BERLIN – Two grants totaling $250,000 are expected to expand mental health services in Worcester County.
On Wednesday, officials with Worcester Youth and Family Counseling Services announced the nonprofit had secured $250,000 in grants to fund two clinicians over the course of two years.
Steve Taylor, executive director of Worcester Youth and Family Counseling Services, said the nonprofit received a $125,000 grant from the Maryland Community Health Resources Commission and another $125,000 grant from The Harry and Jeanette Weinberg Foundation to hire additional clinicians for its counseling program.
Taylor said the program serves between 400 and 450 people annually.
“We employ about six full-time and four part-time therapists and we can’t hire enough to keep up with demand,” he said. “We have a waiting list of about 15 people and some of the waiting periods are three months to six months.”
In an effort to expand mental health services on the Eastern Shore, Taylor said the nonprofit reached out to both the public and private entities for support.
“We have been successful in obtaining two grants, each for $125,000,” he said. “So this organization is receiving $250,000 to expand access to mental health care.”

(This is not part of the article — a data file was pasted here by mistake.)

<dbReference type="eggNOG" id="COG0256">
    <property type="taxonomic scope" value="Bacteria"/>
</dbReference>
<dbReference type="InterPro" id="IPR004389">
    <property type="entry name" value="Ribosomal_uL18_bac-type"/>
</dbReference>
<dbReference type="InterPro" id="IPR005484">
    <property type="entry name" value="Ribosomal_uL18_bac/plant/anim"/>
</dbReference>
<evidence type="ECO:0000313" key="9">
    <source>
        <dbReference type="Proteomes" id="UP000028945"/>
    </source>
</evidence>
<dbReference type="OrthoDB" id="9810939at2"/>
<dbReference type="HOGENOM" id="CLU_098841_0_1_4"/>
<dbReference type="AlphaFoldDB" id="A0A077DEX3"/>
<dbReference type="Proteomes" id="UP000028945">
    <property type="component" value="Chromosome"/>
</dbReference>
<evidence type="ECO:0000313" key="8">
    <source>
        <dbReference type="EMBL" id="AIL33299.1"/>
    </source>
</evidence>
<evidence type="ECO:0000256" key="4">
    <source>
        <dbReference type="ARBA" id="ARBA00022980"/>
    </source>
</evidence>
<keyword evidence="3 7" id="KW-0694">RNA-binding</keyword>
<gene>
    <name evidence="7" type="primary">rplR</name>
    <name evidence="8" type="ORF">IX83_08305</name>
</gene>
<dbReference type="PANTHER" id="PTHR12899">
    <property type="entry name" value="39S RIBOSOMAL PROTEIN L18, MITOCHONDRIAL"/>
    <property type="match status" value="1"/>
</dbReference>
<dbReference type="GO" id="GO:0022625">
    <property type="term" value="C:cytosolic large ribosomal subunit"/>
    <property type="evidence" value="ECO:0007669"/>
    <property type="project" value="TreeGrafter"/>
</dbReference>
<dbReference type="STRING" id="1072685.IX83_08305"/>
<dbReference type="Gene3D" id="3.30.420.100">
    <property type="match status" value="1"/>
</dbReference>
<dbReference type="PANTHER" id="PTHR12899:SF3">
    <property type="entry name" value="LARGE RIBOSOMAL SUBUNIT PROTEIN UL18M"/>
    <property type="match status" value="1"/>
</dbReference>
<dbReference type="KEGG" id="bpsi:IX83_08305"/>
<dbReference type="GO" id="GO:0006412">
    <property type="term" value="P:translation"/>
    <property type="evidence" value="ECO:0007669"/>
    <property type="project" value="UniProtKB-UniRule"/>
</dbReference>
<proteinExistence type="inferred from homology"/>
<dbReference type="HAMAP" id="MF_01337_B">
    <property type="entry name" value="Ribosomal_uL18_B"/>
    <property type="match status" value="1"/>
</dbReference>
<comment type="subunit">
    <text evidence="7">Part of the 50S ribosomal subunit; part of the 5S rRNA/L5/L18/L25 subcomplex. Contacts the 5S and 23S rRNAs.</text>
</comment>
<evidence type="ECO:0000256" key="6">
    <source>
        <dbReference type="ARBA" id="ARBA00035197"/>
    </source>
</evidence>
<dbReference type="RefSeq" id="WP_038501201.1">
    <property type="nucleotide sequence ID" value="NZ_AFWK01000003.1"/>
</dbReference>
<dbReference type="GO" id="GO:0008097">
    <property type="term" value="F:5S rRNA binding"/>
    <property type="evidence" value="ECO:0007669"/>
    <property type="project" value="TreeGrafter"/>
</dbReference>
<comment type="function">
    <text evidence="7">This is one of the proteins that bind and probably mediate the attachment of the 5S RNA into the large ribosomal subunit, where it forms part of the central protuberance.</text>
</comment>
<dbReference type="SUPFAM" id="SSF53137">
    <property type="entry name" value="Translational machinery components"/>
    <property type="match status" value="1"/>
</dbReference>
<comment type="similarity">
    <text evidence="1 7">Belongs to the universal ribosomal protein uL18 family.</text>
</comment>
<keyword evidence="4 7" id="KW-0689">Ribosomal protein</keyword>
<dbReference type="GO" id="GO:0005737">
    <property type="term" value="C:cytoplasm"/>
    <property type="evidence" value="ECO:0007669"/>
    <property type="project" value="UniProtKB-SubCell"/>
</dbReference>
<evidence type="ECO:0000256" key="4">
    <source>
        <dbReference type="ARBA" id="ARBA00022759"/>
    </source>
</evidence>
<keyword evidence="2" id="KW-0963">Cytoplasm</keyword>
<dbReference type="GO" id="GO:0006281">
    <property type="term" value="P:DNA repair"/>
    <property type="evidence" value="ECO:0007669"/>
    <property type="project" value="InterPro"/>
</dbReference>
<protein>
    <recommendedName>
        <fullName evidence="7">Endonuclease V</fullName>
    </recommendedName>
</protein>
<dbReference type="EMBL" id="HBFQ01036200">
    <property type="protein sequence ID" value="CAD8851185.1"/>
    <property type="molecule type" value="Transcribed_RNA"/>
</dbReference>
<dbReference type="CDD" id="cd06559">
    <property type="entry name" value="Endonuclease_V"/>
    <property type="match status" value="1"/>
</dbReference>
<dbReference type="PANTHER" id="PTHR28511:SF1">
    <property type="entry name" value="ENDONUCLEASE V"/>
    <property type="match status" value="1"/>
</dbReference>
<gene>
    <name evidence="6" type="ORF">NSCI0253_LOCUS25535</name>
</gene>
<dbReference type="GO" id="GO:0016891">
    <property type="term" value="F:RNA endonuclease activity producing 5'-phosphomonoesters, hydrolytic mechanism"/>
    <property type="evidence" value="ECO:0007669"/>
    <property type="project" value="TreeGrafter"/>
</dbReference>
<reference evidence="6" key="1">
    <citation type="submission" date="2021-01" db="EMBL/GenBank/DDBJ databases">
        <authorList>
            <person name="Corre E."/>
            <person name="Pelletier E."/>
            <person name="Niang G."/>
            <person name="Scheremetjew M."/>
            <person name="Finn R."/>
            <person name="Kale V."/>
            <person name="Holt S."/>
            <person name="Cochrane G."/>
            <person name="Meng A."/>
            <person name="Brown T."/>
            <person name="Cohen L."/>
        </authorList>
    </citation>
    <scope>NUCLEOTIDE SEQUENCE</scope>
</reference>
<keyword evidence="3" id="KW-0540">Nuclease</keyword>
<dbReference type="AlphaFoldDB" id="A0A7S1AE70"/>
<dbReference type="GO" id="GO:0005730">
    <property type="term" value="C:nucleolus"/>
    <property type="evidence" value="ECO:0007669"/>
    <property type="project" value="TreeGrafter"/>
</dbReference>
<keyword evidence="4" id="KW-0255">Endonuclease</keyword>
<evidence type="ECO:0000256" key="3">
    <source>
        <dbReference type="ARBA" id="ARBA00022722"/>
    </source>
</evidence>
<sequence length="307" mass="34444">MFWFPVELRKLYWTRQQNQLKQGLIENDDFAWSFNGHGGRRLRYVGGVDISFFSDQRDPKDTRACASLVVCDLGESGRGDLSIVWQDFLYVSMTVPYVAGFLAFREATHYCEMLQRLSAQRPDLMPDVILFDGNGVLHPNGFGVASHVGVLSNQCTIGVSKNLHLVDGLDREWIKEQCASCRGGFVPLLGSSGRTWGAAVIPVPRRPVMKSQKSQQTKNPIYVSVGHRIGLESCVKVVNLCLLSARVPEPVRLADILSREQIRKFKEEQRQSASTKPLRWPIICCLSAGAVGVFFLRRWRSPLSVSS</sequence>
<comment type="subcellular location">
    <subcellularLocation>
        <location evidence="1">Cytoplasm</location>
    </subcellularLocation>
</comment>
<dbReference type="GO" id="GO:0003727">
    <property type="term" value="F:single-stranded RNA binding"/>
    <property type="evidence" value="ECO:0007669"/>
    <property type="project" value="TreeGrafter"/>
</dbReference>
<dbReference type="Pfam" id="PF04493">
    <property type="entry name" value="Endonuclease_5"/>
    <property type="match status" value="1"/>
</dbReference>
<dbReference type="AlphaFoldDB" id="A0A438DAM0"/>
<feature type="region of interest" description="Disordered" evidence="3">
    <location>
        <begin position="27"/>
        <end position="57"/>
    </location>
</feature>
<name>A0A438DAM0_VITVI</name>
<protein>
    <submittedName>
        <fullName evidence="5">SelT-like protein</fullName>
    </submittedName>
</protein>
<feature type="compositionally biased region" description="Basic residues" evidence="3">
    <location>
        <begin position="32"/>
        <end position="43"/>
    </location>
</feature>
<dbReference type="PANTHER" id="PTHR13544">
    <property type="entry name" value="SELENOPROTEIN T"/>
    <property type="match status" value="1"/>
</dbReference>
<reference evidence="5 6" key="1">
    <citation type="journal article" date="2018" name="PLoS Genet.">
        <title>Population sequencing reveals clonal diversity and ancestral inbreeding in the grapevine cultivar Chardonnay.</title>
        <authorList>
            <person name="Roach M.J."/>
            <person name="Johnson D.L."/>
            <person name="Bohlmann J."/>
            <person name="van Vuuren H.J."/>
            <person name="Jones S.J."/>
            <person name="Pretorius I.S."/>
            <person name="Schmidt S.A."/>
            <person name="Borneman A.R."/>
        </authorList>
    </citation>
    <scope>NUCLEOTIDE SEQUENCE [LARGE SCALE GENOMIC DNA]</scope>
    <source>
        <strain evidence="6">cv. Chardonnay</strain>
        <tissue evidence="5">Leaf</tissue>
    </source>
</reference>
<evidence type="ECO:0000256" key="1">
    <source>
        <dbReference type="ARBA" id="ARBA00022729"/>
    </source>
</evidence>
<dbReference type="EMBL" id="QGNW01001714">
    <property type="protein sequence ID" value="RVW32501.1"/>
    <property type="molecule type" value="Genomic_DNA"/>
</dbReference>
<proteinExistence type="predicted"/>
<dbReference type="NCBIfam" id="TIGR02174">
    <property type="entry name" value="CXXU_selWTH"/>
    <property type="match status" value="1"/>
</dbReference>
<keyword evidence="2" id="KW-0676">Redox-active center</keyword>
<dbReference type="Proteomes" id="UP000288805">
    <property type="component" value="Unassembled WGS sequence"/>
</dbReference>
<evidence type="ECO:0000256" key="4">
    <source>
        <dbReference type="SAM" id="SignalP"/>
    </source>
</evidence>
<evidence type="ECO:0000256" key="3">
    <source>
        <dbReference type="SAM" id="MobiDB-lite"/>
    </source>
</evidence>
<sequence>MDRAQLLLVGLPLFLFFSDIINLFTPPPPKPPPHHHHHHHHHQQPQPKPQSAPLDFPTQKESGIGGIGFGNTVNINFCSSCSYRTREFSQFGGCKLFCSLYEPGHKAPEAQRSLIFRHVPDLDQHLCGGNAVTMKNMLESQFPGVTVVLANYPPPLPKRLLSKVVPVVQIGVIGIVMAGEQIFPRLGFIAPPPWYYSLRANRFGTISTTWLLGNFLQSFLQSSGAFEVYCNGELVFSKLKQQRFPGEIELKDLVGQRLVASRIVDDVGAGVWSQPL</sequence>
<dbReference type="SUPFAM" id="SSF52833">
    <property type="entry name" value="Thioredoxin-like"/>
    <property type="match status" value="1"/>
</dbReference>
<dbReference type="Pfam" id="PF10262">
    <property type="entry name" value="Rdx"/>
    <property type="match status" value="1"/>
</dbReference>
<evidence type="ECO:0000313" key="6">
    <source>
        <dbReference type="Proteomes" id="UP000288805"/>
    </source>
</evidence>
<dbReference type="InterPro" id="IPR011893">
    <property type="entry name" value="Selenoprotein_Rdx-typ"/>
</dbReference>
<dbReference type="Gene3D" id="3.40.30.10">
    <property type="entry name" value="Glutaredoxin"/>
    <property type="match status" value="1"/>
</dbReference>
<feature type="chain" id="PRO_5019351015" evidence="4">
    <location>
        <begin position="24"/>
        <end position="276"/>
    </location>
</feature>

Taylor said the two individuals will be under clinical supervision while they provide counseling and therapy services to people in the community.
“These individuals have received all the training necessary, but they have to go into a 2,000-hour clinical supervision period before they can start billing insurances for their services,” Taylor said. “These grants will cover that two-year period while they are under supervision.”
Dr. Allan Anderson, chair of the Maryland Community Health Resources Commission, said the $125,000 grant was one of 48 grants given throughout the life of the commission.
“We’re invested at the commission level … to expand behavioral health services,” he said.
Anderson said he expects the grant will help Worcester Youth and Family Counseling Services to provide additional mental health services in a rural area.
“This grant will enable Worcester Youth and Family to hire additional therapists, serve more individuals and reduce the current wait time,” he said.
Delegate Mary Beth Carozza – who Taylor said was instrumental in connecting Worcester Youth and Family Counseling Services with the state commission – commended the nonprofit for leveraging dollars and gathering the support of both public and private partners.
“I’m convinced this is the way that we need to continue to work together,” she said. “Through these partnerships, we can leverage these dollars. In the end, we are going to serve more of our families and serve more of our youth …”